With the Nuclear Suppliers Group (NSG) set to convene its plenary session in Poland in June, the bilateral engagement between New Delhi and Wellington on India’s bid to join the elite nuclear club gains a new impetus.

But the Government of India  appears to be ambivalent on the prospect or outcome of any future dialogue on the vexed issue, though sources say  talks hosted by New Delhi are in the offing.

The New Zealand Ministry of Foreign Affairs and Trade (MFAT) put out a statement in March that Wellington is not opposed in principle to India’s entry into the NSG and wants clear criteria for letting in countries that are not signatories to the Nuclear Non-Proliferation Treaty (NPT), such as India and Pakistan.

“NZ remains ready to continue the discussion on establishing clear and objective criteria against which applications for NSG membership by States not party to the Non-Proliferation Treaty (including India) can be assessed,” MFAT said.

MFAT added that NZ would support India’s application “once the Group has agreed objective criteria.”

There appears to be a subtle shift toward a new flexibility in the position adopted by NZ  hitherto, which no doubt has not gone unnoticed at India’s Ministry of External Affairs (MEA).

However, this has neither led to a thaw nor served to spur the bilateral process on the issue. Instead, there appears to be the hint of a hardening on the Indian side.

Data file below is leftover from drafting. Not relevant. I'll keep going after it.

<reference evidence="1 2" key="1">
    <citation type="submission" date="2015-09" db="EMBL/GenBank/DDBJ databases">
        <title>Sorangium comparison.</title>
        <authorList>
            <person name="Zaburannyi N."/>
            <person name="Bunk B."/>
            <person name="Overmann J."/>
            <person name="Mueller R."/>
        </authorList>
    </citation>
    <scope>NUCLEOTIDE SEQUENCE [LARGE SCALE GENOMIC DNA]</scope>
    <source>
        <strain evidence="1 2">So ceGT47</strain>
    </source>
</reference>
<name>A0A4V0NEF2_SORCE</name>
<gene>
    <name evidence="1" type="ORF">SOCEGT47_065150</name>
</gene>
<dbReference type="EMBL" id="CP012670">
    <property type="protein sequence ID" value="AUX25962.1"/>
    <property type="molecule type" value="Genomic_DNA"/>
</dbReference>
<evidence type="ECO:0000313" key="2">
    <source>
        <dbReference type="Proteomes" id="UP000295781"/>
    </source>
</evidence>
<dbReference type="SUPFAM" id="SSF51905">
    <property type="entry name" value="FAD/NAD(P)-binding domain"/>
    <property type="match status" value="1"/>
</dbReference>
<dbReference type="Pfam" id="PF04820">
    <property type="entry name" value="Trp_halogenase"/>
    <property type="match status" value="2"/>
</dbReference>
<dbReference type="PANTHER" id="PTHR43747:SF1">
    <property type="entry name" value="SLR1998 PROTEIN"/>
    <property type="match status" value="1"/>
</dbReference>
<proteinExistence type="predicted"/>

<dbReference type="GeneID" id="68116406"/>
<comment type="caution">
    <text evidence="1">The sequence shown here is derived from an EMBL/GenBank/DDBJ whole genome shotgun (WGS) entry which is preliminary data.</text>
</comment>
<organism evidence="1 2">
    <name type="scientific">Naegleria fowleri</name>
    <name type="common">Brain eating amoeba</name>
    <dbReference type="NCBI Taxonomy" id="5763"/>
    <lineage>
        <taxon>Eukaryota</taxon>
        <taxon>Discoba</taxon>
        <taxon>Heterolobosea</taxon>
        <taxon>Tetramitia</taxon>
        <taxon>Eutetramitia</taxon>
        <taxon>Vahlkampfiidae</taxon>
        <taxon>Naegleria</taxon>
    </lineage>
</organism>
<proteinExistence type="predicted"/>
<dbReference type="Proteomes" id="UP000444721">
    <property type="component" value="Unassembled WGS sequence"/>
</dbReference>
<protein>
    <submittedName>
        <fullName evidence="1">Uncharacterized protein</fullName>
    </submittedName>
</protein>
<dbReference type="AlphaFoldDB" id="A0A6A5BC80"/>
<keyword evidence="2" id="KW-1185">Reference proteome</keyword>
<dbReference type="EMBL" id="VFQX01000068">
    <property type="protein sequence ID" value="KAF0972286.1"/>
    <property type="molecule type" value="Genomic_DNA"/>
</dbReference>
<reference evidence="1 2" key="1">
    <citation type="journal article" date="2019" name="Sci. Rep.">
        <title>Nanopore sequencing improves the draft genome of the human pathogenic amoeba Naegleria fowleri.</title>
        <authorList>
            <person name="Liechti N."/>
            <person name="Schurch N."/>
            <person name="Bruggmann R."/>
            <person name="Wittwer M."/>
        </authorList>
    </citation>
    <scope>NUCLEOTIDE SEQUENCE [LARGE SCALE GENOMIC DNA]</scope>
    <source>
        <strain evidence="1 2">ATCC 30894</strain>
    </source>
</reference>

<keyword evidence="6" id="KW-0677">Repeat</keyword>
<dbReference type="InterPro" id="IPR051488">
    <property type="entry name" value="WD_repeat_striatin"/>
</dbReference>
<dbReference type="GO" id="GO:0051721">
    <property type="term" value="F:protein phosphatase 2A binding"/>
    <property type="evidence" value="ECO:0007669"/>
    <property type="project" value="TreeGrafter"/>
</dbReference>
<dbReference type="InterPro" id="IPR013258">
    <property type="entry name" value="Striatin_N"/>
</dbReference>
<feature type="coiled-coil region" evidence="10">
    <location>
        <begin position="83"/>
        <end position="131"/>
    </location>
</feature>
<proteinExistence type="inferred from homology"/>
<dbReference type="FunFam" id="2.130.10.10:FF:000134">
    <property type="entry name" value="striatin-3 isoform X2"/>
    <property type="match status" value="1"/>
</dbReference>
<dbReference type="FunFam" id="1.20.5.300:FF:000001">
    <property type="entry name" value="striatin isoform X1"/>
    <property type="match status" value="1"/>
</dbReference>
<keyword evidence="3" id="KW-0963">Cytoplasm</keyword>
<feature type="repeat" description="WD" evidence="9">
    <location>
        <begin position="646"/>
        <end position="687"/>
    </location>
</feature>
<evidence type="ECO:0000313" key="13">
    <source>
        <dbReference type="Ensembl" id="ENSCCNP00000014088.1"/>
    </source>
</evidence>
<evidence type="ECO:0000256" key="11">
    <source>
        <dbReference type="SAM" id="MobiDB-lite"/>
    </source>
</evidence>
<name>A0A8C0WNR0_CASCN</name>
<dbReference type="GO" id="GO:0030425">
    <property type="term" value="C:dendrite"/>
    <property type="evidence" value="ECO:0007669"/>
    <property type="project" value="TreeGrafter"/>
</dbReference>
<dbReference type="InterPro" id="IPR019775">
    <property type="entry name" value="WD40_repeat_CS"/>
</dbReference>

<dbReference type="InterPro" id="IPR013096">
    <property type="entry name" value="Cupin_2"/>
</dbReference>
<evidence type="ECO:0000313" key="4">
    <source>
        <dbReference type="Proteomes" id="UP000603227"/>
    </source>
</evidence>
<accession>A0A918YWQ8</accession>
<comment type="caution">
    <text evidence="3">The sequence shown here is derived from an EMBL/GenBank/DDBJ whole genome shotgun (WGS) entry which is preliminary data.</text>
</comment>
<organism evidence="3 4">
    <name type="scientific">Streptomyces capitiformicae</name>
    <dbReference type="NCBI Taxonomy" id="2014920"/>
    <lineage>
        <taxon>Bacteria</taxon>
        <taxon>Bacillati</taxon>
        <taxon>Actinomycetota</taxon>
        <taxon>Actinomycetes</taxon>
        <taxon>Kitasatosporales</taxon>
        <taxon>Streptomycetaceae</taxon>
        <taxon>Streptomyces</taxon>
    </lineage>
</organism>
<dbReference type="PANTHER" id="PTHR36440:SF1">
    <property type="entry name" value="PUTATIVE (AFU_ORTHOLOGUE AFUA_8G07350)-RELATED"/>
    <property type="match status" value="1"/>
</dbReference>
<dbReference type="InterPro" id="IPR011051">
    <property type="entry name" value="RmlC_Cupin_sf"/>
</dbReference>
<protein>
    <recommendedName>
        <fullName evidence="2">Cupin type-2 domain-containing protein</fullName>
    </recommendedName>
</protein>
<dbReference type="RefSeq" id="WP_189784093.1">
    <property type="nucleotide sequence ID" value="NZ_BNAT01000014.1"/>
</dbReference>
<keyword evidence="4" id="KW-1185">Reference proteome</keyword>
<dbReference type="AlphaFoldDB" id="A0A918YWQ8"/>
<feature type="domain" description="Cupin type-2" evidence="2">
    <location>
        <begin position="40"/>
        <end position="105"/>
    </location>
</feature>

This is apparent in the GOI response (or lack thereof) to Wellington’s “softening” on the membership question.

“The Government of India has no official response to the statement issued by MFAT,” said Kshitij Tyagi, Deputy Secretary, MEA.

This comes close on the heels of a meeting between the Divisional Manager, South East Asia Division (MFAT) and GOI representatives in Wellington recently. The distinct impression was that nothing had changed and that NZ was going forward with the two-step process mandated by NSG members.

New Delhi could be waiting for Wellington to formalise its latest position indicated by the MFAT statement before responding to it.

Constructive engagement between New Delhi and Wellington on India’s pending application at the NSG remains knotted around this insistence on a consensus.

India is apt to project its membership of the NSG as a twin objective alongside its aspiration to become a permanent member of the United Nations Security Council. This is evident from  the communiques following  recent visits to Washington and Paris.  
If consensus at the NSG proves elusive, New Delhi may need to de-hyphenate the two goals in its quest for a leadership role in an emerging new world order.